Jump to ContentJump to Main Navigation
Toxic TownIBM, Pollution, and Industrial Risks$
Users without a subscription are not able to see the full content.

Peter C. Little

Print publication date: 2014

Print ISBN-13: 9780814760697

Published to NYU Press Scholarship Online: March 2016

DOI: 10.18574/nyu/9780814760697.001.0001

Show Summary Details
Page of

PRINTED FROM NYU Press SCHOLARSHIP ONLINE (www.nyu.universitypressscholarship.com). (c) Copyright University of NYU Press Press, 2019. All Rights Reserved. An individual user may print out a PDF of a single chapter of a monograph in NYSO for personal use.date: 20 October 2019

From Shoes to Computers to Vapor Mitigation Systems

From Shoes to Computers to Vapor Mitigation Systems

Chapter:
(p.35) 3 From Shoes to Computers to Vapor Mitigation Systems
Source:
Toxic Town
Author(s):

Peter C. Little

Publisher:
NYU Press
DOI:10.18574/nyu/9780814760697.003.0003

This chapter traces Endicott's industrial history by examining the Endicott-Johnson Shoe Company (EJ)—the company that made Endicott into the “Magic City” as it transformed the village into a vibrant and profitable commercial and manufacturing center. Both EJ and IBM played critical roles in the area's industrial facelift. By the 1920s, an estimated 20,000 people worked in EJ's factories, with the labor population booming during EJ's golden years in the mid-1940s. This growth spurt was a direct outcome of World War II, since EJ produced an abundance of military footwear during the war years. After the midpoint of the twentieth century, EJ closed due to the rise of the service and information economy. The chapter then describes the emergence of IBM in Endicott, highlighting how the company created some of the earliest computing technologies that set off the “third industrial revolution” and the so-called Information Age.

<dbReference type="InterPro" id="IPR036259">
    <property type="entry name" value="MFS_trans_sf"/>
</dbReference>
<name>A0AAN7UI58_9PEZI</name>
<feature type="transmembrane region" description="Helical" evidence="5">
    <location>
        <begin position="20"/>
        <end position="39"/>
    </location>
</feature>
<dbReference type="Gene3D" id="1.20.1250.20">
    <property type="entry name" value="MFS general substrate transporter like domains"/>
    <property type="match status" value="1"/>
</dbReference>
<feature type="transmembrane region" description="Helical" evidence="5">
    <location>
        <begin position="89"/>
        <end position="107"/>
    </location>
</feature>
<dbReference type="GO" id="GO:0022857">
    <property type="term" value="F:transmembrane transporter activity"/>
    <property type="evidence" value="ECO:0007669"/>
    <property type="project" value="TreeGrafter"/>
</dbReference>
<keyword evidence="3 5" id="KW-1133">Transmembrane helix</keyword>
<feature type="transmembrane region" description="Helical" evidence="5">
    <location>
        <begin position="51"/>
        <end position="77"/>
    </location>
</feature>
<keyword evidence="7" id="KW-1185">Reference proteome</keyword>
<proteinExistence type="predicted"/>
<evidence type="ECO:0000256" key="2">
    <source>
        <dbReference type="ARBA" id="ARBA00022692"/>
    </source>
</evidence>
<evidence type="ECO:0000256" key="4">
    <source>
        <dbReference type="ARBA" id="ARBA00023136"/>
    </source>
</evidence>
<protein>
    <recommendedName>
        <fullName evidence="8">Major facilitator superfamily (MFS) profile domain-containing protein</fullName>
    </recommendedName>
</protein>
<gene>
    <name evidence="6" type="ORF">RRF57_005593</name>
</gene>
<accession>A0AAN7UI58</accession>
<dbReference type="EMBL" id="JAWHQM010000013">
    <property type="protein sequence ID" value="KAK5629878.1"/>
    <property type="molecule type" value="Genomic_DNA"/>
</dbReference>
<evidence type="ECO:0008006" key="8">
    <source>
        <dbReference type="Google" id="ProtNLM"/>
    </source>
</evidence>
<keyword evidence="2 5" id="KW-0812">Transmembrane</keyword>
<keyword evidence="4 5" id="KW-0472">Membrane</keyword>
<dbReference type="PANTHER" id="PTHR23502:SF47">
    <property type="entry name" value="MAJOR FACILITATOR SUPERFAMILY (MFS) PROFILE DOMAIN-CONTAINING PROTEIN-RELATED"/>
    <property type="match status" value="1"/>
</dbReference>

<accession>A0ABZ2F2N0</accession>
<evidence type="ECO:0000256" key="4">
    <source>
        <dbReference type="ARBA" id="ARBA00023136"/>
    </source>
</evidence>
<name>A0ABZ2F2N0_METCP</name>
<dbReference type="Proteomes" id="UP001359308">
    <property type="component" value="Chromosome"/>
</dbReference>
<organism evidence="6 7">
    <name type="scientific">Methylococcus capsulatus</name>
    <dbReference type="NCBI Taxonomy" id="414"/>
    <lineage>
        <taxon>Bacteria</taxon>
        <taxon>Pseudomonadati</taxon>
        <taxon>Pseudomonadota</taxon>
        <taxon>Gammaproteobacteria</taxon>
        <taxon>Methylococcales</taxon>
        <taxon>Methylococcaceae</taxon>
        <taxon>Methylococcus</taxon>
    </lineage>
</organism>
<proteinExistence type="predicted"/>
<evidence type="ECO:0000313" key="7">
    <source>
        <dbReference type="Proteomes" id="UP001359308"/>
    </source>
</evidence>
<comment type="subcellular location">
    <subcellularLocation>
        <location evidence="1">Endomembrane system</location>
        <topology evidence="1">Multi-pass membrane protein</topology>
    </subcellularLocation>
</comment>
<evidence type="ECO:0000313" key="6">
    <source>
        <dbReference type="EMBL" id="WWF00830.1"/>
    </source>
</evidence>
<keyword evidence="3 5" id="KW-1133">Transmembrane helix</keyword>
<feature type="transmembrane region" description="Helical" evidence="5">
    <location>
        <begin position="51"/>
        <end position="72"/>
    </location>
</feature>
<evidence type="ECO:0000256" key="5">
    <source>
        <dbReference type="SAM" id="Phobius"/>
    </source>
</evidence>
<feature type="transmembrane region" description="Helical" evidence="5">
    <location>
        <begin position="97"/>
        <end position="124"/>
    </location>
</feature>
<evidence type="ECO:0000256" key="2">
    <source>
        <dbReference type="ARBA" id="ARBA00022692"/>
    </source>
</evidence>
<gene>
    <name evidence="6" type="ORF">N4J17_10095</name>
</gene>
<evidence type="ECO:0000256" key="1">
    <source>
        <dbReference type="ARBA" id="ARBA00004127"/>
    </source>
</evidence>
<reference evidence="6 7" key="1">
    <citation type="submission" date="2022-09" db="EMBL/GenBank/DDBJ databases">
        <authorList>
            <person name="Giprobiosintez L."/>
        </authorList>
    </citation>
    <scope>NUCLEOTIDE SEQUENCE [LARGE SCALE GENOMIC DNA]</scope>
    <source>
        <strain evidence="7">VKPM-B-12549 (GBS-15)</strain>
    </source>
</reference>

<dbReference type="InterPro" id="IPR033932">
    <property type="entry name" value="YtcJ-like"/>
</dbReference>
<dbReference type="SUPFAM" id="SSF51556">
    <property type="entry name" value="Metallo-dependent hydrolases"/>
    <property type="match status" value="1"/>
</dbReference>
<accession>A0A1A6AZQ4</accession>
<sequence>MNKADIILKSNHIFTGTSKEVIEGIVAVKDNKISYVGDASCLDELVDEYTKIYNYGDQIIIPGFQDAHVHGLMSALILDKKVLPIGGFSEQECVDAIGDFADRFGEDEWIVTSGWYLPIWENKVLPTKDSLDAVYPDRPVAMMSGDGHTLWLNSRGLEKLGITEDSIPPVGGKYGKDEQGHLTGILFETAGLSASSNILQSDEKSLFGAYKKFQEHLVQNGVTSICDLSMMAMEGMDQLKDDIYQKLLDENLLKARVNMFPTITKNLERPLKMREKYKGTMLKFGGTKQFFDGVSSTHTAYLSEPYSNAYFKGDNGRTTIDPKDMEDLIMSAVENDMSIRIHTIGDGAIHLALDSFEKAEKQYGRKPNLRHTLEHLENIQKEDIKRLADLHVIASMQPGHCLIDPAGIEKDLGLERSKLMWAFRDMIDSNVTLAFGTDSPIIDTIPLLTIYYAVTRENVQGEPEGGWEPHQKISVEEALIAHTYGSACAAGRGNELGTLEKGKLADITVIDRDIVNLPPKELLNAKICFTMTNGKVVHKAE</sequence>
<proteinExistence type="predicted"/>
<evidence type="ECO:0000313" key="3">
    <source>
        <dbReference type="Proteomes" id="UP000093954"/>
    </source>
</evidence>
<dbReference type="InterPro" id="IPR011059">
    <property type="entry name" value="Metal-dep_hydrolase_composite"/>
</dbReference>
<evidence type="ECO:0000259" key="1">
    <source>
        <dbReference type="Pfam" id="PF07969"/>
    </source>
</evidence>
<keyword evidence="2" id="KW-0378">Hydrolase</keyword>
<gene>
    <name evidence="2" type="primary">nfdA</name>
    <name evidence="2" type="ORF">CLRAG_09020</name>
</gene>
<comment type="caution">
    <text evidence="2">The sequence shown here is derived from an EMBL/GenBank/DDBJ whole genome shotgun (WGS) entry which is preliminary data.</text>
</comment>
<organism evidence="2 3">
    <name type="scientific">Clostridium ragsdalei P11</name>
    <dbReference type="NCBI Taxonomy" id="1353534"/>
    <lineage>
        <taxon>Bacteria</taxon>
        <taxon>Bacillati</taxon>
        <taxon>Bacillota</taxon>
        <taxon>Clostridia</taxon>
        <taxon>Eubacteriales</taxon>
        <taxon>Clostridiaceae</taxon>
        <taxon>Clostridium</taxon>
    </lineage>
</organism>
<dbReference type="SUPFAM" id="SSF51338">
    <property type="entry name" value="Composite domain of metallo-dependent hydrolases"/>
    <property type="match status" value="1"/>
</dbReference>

Keywords:   Endicott, Endicott-Johnson Shoe Company, manufacturing center, IBM, 1940s, military footwear, information economy, computing technologies, Information Age

NYU Press Scholarship Online requires a subscription or purchase to access the full text of books within the service. Public users can however freely search the site and view the abstracts and keywords for each book and chapter.

Please, subscribe or login to access full text content.

If you think you should have access to this title, please contact your librarian.

To troubleshoot, please check our FAQs, and if you can't find the answer there, please contact us.